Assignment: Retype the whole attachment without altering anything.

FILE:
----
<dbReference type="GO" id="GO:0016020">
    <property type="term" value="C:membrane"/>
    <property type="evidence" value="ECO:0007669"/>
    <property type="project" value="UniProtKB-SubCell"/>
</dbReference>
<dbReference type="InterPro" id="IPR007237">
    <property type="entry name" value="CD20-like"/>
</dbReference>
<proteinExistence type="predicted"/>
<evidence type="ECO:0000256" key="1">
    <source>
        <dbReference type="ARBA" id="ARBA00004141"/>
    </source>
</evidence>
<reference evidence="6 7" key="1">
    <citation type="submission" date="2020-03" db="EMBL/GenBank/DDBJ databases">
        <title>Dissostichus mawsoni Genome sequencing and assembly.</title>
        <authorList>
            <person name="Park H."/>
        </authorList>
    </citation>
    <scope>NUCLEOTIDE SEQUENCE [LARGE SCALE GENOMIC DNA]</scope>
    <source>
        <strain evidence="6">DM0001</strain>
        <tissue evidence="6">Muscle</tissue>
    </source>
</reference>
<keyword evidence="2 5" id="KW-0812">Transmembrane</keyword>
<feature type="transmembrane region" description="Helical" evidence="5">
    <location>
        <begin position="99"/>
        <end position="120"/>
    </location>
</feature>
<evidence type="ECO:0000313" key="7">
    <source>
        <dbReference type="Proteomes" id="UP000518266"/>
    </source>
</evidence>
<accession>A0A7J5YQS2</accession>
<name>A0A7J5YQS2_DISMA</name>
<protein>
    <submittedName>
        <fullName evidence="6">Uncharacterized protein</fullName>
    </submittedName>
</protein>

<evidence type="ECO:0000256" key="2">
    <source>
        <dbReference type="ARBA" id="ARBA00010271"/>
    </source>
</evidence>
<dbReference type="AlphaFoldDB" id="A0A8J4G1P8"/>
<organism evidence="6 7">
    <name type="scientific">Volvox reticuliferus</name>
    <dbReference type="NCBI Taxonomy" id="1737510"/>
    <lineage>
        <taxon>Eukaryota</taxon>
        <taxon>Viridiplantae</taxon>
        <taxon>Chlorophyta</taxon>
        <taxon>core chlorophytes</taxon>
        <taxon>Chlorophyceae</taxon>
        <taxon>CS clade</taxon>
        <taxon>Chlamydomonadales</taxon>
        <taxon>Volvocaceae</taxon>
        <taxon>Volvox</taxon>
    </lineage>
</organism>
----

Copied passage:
<dbReference type="GO" id="GO:0016020">
    <property type="term" value="C:membrane"/>
    <property type="evidence" value="ECO:0007669"/>
    <property type="project" value="UniProtKB-SubCell"/>
</dbReference>
<dbReference type="InterPro" id="IPR007237">
    <property type="entry name" value="CD20-like"/>
</dbReference>
<proteinExistence type="predicted"/>
<evidence type="ECO:0000256" key="1">
    <source>
        <dbReference type="ARBA" id="ARBA00004141"/>
    </source>
</evidence>
<reference evidence="6 7" key="1">
    <citation type="submission" date="2020-03" db="EMBL/GenBank/DDBJ databases">
        <title>Dissostichus mawsoni Genome sequencing and assembly.</title>
        <authorList>
            <person name="Park H."/>
        </authorList>
    </citation>
    <scope>NUCLEOTIDE SEQUENCE [LARGE SCALE GENOMIC DNA]</scope>
    <source>
        <strain evidence="6">DM0001</strain>
        <tissue evidence="6">Muscle</tissue>
    </source>
</reference>
<keyword evidence="2 5" id="KW-0812">Transmembrane</keyword>
<feature type="transmembrane region" description="Helical" evidence="5">
    <location>
        <begin position="99"/>
        <end position="120"/>
    </location>
</feature>
<evidence type="ECO:0000313" key="7">
    <source>
        <dbReference type="Proteomes" id="UP000518266"/>
    </source>
</evidence>
<accession>A0A7J5YQS2</accession>
<name>A0A7J5YQS2_DISMA</name>
<protein>
    <submittedName>
        <fullName evidence="6">Uncharacterized protein</fullName>
    </submittedName>
</protein>

<evidence type="ECO:0000256" key="2">
    <source>
        <dbReference type="ARBA" id="ARBA00010271"/>
    </source>
</evidence>
<dbReference type="AlphaFoldDB" id="A0A8J4G1P8"/>
<organism evidence="6 7">
    <name type="scientific">Volvox reticuliferus</name>
    <dbReference type="NCBI Taxonomy" id="1737510"/>
    <lineage>
        <taxon>Eukaryota</taxon>
        <taxon>Viridiplantae</taxon>
        <taxon>Chlorophyta</taxon>
        <taxon>core chlorophytes</taxon>
        <taxon>Chlorophyceae</taxon>
        <taxon>CS clade</taxon>
        <taxon>Chlamydomonadales</taxon>
        <taxon>Volvocaceae</taxon>
        <taxon>Volvox</taxon>
    </lineage>
</organism>